NY Times film critic Manohla Dargis went to the mother of all autograph conventions, The Hollywood Show. She thought it would be intense. It turned out to be "surreal, fascinating, unsettling." (And yes, that's Cher with a very excited fan.)
An autograph and collectibles convention, the Hollywood Show takes place four times a year at the Marriott across from the Bob Hope Airport, some 10 miles from downtown Los Angeles. (The most recent ran Oct. 9 to 11.) For three days the show fills an L-shaped foyer and adjacent ballroom, 15,000 square feet of the hotel's convention center. As the event's title suggests, collectibles - vintage movie posters, lobby cards and the ephemeral like - are part of the draw.
And, of course there are the stars, from Debbie Reynolds to Deep Roy (Dargis' husband is right, he was indeed in Burton's Charlie and the Chocolate Factory) in full costume, to former child stars, to Twilight Zone cast members. One of the bigger stars was Mickey Rooney.
Deep Roy was in one of the busiest corners because he was near Sean Astin, who tagged after Frodo through the "Lord of the Rings" movies. A second-generation Hollywood actor, Mr. Astin is the son of Patty Duke. William Schallert, who played her father on "The Patty Duke Show," was in the foyer.
To someone like me, who doesn't even want to find out actors' real ages on IMDB lest it impact on my suspension of disbelief, this sounds like about the most unappealing thing imaginable. But, hey, if people enjoy it, get a thrill out of seeing a familiar face, and an older star can receive some accolades and make a little money, why not? And people's reasons must vary; someone who grew up on Andy Hardy probably is reminded of his youth when he meets Mickey. And a rabid Lord of the Rings fan, even if he's not there to meet Sam himself, is still talking to someone who lived the film experience, was directed by the master, can explain the technicalities of the shoot. At least, in theory.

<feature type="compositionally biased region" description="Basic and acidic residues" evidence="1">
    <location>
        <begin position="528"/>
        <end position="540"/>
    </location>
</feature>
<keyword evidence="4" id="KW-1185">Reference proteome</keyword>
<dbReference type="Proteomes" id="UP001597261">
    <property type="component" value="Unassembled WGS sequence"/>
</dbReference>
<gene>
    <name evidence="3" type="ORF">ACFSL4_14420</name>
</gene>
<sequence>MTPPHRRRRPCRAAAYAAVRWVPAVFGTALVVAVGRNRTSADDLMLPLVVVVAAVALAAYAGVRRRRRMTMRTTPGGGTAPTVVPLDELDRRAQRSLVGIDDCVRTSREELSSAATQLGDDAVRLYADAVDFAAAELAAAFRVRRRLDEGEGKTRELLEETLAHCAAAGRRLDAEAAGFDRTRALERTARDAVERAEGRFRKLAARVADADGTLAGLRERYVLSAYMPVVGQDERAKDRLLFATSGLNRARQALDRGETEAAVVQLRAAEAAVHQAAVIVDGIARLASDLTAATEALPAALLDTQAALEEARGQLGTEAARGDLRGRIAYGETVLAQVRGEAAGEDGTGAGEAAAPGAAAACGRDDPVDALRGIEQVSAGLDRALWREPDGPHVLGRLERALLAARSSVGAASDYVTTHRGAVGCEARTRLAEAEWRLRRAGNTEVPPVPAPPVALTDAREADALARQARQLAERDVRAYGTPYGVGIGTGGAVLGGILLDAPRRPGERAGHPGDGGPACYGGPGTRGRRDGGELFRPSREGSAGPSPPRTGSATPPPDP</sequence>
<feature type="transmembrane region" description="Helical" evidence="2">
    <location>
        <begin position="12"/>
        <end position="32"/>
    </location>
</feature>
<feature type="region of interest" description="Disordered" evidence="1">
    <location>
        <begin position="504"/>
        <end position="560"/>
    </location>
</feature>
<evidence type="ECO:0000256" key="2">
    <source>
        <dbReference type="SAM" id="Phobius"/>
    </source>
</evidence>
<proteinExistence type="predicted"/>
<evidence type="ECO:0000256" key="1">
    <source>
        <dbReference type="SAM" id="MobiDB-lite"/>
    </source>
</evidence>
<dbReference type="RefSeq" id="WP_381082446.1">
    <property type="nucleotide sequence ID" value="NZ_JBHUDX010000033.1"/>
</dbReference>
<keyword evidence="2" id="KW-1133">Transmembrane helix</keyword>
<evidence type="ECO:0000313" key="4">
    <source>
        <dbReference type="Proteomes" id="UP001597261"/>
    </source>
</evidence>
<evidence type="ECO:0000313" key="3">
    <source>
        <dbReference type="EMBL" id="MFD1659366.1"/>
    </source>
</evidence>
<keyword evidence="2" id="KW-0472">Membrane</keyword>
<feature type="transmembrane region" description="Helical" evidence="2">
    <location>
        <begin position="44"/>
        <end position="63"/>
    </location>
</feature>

The truth is that movie love is itself a form of collecting, and to live with the movies, to write and watch and read about them day after day, year after year, is a form of intense worship. The word fan is thought to come from the word fanatic, which derives from the Latin word fanaticus, "of a temple." Hollywood was built on such adoration, with ornate movie palaces that were shrines, and stars whose ethereal beauty made them virtual gods and goddesses.
The contrast with today's celebrity culture - between respectful studio portraits and paparazzi crotch shots - is striking. In a world that's increasingly torn between deifying and degrading our stars, something as straightforward as paying for a picture seems almost quaint. A little weird, perhaps. But it's a safe space - and how often can you say that?
A Fan's Signature Moment [NY Times]